Ultrafast Lasers: High-harmonic-generation spectroscopy is extended to new types of molecules

Feb. 10, 2014
High-order harmonic generation, a revolutionary tool for studying electronic and nuclear dynamics and molecular structure, is now being extended to new molecular species by optimizing pulse-duration diagnostics and pulse-compression methods.


Physical and chemical changes that occur in atomic and molecular systems, including structural deformations and electronic motion, typically occur at femtosecond (fs) and attosecond (as) timescales. Measurements of these phenomena have thus far been performed with free-electron lasers (FELs) and pump-probe experiments. One key limitation of these methods is the temporal and spatial resolution they afford.

High-harmonic-generation (HHG) spectroscopy has proven to be a promising tool in revealing the structure as well as the electronic and nuclear dynamics in diatomic molecules, with the potential for subangstrom spatial resolution and subfemtosecond temporal resolution. This field of research was boosted with the advent of commercial optical parametric amplifier (OPA) systems that offer high-intensity femtosecond-duration laser pulses in the mid-IR. Research in this field is now being conducted worldwide, with contributions being made from groups including The National Research Council (NRC; Canada), ETH Zurich (Switzerland), JILA-University of Colorado (Boulder, CO), Weizmann Institute (Israel), CELIA-University of Bordeaux (France), and University of Tokyo (Japan), to name but a few.

This article will review some illustrative experiments pioneered in simple molecules using HHG spectroscopy and will present recent advances made in our laboratory at Imperial College London for extending HHG spectroscopy to new molecular species.

Molecular high-harmonic-generation spectroscopy

High-harmonic generation can be described by the widely used three-step model.1-3 The first step is ionization, in which a high-intensity (~1014 W/cm2) linearly polarized laser field distorts the molecular potential such that a portion of the bound electron wavepacket can tunnel-ionize. The second step is propagation, in which the free electron is accelerated by the laser field. When the field changes direction, the electron gets driven back towards the parent ion. If the electron gets close to the parent ion, there is a probability of recollision; this is the third (recombination) step. If the electron recollides, it can result in the emission of a photon with energy hω = Ekin + Ip, where Ekin is the kinetic energy gained by the electron in the laser field and Ip is the ionization potential of the molecule.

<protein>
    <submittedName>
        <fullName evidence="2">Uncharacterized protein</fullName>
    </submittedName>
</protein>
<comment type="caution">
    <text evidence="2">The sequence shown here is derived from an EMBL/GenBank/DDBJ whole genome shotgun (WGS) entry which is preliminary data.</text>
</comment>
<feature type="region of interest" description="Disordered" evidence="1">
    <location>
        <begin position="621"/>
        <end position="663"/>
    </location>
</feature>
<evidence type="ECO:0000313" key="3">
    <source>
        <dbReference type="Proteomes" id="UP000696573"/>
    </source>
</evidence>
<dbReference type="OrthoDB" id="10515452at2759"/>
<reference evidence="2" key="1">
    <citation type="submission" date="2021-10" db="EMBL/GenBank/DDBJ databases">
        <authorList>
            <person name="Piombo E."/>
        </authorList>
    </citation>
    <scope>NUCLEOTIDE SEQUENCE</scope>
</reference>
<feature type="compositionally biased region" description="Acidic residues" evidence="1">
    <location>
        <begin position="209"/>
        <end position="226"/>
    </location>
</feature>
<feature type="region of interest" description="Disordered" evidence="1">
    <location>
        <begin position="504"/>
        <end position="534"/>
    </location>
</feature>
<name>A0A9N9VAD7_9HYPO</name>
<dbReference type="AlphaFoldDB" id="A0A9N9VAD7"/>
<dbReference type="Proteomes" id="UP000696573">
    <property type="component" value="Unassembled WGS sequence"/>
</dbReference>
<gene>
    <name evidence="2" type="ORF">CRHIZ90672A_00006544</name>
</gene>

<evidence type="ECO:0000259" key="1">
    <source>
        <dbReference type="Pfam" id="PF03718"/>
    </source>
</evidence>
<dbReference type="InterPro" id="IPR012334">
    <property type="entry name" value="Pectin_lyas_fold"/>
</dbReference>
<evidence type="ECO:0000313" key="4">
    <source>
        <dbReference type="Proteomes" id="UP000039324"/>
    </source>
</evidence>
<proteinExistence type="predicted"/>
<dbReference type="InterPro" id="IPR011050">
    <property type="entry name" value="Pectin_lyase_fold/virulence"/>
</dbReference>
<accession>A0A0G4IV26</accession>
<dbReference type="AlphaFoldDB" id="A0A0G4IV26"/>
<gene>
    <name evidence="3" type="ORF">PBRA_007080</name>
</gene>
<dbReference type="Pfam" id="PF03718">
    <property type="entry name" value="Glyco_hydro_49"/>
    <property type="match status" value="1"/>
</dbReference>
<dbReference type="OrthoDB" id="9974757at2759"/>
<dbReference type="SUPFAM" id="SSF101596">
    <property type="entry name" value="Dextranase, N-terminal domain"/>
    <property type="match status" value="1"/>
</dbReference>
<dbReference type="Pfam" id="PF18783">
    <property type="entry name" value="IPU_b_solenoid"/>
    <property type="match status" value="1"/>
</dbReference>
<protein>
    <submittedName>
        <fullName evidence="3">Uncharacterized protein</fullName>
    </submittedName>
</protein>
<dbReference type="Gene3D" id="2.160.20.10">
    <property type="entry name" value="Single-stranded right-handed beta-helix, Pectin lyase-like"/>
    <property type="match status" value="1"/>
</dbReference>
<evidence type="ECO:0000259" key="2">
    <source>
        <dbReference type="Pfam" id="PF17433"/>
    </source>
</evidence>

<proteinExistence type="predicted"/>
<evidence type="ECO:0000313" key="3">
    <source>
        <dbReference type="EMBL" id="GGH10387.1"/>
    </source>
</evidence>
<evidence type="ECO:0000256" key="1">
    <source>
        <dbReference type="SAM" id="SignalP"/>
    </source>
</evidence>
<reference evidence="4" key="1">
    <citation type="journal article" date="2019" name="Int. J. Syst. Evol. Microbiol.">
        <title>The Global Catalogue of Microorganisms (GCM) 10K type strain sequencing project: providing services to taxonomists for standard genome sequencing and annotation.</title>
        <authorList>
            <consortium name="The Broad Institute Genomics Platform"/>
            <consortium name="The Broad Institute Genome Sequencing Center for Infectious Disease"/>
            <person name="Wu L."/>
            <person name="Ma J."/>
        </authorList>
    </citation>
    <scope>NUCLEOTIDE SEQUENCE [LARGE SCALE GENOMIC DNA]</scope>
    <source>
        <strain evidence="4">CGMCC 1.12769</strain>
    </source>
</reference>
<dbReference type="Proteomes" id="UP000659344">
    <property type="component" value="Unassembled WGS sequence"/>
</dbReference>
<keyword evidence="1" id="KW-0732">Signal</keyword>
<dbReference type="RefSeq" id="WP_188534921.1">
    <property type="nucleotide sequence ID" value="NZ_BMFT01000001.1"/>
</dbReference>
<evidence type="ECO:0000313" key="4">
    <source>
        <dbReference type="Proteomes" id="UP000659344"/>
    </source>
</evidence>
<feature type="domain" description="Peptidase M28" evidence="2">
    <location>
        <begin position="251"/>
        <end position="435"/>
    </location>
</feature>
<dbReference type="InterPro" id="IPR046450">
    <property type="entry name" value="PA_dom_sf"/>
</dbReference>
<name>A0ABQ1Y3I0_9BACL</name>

Molecular HHG spectroscopy exploits the chirped nature of the harmonic radiation-different harmonics are generated at different excursion times. We can gain an insight into not only the electronic structure, but also the nuclear dynamics of a molecule.

One powerful technique for probing the structural rearrangements of molecules following ionization has been demonstrated in our group. Probing attosecond dynamics by chirp-encoded recollisions (PACER) offers unprecedented time resolution of the intramolecular nuclear dynamics, allowing tracking with a resolution of 100 as.4,5 Techniques such as PACER arise from the "pump-probe" capability intrinsic to HHG in which the triggering and probing of dynamics can be achieved (see Fig. 1).

The experiment is easy to implement, involving recording HHG spectra from a protonated and deuterated molecule at the same gas density and laser parameters. This comparison excludes the electronic part of the dipole, which is nearly identical in these species, and isolates the nuclear motion. Interferometric measurements are used to verify that the same gas density is delivered to the interaction region for both molecules. This technique was pioneered in hydrogen (H2) and deuterium (D2) molecules.

In the PACER, ionization launches an electron wavepacket into the continuum and simultaneously launches a nuclear wavepacket on the H2+ ground-state potential-energy surface σg. The recollision step of HHG acts as a probe of the nuclear motion that has occurred in the time since ionization. A genetic algorithm is used to retrieve information on the internuclear separation versus time for both molecules, generating the optimum Born-Oppenheimer potential by calculating the wavepacket motion.4

Figure 2a illustrates the experimental data obtained using an 8 fs laser pulse centered at 775 nm and focused to an intensity of 2.4 × 1014 W/cm2. A short laser pulse is used to minimize any degree of alignment of the sample, which can give rise to two-center interference that masks the nuclear dynamics we are looking to isolate. An increase in harmonic signal is clearly observable as harmonic order, which corresponds to the electron return time, increases. The 775 nm drive wavelength gives us a probe window from 0.9–1.6 fs post-ionization, with a temporal resolution of ~100 as. Figure 2b shows the nuclear dynamics retrieved from the experimental data by implementing the genetic algorithm.

What we can interpret from this data is that the H2 molecule is at an equilibrium separation of 1.41 Bohrs (0.75 Å) and upon promotion to the H2+ potential surface (a near vertical transition as shown in Figure 1), the wavepacket starts to move towards the H2+ equilibrium separation of 1.75 Bohrs (1 Å).

PACER has proven to be a reliable and powerful tool for imaging nuclear rearrangements in molecules. Our plans to extend HHG spectroscopy to new molecular species will see the PACER technique being implemented in more complex systems.

We can also exploit HHG to gain information on the electronic structure of a molecule. Previous fundamental work in this area includes tomographic imaging of orbitals,6 multi-orbital contributions to HHG,7 and spectroscopy of small aligned hydrocarbon molecules.8 Experiments performed in 2008 in the nitrogen molecule revealed a contribution to the harmonic signal from underlying molecular orbitals.9